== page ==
Q: Schools are beginning to reopen and I’m thrilled for my kids. A bunch of my friends on Facebook have very opposite feelings. I feel like I can’t speak freely.  The topic feels unavoidable. Everyone is talking about it and I don’t want to ruffle feathers. 


A: These are interesting and challenging times indeed! Whether it be school, face masks, or politics, we are faced with responding to controversial topics. Conflict Coach, Cherrie Morris, says “it is often not WHAT we say but HOW w

Teens High Fivinge say it that matters.” Morris recommends; empathize, follow up with a query, then conclude with empathy while also adding your idea. 

Start by saying things like “I see that perspective” and “I hear that’s very concerning for you given your health concerns”. Then, continue with what’s true for you: In our home, managing kids’ schooling, while we are working, is extremely difficult. Next, ask “How do you think the school could better address everyone’s concerns?”. Conclude with more empathy and your idea too: “I understand that you think continuing the status quo until we are all vaccinated feels safer and makes more sense. In our house, that would be very difficult because aside from parental inconvenience, our kids’ mental health is suffering too. I’m glad the county is offering in-person learning for families that need that choice.”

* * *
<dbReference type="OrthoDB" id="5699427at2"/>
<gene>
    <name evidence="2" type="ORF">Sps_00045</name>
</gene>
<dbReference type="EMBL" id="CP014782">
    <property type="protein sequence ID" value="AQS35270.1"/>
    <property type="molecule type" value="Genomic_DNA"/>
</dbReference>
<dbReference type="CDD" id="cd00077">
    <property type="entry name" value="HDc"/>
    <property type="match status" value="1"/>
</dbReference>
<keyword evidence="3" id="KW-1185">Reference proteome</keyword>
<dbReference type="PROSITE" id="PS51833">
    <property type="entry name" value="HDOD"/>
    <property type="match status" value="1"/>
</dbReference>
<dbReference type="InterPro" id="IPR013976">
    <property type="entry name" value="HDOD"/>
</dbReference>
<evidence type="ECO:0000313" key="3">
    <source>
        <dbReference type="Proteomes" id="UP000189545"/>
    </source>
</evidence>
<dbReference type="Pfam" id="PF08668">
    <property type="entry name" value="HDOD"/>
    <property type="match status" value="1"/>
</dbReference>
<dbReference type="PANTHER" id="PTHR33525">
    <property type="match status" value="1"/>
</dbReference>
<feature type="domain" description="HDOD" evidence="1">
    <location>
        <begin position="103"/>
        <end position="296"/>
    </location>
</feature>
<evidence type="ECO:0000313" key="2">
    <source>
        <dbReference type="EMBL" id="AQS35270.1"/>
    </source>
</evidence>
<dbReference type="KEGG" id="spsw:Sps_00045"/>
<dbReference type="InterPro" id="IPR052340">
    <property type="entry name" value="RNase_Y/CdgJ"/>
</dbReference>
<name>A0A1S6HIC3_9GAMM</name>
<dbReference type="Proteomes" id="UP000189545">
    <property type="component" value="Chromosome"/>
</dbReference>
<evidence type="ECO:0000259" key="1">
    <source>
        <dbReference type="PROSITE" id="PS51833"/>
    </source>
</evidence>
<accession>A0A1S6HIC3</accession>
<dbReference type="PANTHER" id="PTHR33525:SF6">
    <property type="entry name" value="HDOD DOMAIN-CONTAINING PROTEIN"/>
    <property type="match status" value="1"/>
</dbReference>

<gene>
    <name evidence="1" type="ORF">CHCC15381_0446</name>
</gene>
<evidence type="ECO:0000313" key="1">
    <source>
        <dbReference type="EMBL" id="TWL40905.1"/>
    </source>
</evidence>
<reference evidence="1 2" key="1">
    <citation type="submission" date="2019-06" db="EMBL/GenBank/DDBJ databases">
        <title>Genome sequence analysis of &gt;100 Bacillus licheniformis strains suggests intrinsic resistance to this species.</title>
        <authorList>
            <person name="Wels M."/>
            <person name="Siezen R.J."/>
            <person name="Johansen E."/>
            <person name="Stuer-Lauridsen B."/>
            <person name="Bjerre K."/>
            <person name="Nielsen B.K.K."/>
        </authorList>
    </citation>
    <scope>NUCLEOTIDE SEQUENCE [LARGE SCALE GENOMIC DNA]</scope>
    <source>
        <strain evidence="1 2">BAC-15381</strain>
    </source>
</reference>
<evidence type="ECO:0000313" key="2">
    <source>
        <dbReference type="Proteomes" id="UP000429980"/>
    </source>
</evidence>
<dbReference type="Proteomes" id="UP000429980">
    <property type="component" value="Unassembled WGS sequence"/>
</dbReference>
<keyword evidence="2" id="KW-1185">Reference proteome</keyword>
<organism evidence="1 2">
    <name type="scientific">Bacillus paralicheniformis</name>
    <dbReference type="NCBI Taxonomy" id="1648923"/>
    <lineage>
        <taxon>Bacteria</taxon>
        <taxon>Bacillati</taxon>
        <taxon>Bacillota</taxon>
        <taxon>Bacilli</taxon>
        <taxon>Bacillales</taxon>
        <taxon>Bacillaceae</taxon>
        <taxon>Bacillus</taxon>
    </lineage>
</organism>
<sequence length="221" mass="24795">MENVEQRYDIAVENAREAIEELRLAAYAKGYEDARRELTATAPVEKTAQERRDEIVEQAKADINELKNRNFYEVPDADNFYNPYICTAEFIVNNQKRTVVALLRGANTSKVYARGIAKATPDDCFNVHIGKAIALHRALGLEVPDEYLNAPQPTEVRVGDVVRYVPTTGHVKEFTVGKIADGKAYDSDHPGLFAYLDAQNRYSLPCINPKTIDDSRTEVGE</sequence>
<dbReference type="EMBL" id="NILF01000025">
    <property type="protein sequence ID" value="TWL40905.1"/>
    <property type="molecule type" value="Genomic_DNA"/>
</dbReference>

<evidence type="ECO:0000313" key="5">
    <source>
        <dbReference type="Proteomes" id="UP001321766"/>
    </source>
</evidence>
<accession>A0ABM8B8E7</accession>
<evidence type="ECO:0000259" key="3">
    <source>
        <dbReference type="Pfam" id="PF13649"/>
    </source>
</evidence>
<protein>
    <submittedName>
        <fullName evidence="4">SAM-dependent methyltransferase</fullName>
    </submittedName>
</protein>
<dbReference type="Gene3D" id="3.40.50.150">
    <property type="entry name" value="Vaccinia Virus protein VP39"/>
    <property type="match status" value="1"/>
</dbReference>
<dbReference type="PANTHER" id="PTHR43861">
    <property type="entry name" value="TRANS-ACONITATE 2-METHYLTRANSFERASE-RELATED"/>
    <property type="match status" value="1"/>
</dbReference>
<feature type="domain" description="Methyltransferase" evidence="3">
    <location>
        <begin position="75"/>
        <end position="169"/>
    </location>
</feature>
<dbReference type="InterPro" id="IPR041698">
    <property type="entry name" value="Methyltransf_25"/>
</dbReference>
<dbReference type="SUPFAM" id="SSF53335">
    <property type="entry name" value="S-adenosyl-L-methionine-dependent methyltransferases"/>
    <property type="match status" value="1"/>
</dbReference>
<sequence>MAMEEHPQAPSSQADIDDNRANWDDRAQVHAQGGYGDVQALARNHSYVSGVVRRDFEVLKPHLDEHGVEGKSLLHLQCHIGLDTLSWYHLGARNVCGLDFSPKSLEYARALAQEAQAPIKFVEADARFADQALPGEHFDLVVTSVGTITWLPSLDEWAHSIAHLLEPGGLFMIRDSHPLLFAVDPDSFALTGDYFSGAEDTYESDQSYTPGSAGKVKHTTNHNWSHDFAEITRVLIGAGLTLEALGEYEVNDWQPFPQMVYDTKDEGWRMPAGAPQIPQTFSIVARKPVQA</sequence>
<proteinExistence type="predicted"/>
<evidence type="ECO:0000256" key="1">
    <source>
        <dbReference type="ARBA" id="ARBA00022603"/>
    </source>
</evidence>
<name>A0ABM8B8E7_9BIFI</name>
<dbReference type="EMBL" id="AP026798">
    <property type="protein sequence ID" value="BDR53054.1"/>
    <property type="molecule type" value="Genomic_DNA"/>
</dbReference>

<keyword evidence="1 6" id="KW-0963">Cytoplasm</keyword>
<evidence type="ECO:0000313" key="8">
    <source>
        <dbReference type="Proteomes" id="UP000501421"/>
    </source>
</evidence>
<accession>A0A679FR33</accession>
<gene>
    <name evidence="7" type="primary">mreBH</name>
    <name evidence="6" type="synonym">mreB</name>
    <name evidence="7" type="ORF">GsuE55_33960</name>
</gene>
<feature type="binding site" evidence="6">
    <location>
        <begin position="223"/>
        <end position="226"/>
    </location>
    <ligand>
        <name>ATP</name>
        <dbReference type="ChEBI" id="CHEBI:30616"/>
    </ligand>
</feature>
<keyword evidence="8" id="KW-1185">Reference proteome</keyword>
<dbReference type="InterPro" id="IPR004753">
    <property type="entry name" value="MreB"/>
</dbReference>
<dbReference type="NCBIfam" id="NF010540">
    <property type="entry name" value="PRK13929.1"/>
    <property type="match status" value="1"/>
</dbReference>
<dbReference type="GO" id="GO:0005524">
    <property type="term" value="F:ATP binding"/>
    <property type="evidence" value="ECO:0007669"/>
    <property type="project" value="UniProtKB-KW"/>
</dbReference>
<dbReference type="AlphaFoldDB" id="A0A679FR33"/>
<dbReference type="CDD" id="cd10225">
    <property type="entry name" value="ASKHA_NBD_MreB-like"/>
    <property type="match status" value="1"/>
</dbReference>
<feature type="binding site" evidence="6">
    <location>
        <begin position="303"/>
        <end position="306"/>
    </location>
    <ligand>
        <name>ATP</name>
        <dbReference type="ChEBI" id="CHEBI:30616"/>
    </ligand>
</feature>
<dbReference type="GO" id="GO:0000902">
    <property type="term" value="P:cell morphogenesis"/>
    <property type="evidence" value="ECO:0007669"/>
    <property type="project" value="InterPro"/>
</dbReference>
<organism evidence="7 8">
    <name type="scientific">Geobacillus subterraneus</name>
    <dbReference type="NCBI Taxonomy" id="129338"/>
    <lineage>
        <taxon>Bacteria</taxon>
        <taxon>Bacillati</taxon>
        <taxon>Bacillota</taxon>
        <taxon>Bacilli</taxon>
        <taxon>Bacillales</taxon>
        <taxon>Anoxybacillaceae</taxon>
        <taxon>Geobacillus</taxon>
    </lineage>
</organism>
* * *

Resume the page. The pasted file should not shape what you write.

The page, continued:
You can share your perspective while making clear you have room for another’s too. You may still face disagreement; even some who simply attack your point of view. If you are reluctant to face possible confrontation, say nothing at all! However, if you feel that you can manage a space for difference and even disagreement, 1) use common sense and empathy, 2)  listen actively to what has been shared, then 3) responding concisely and respectfully. You’ve got this!

Originally posted in The Lakelands Leader in March 2021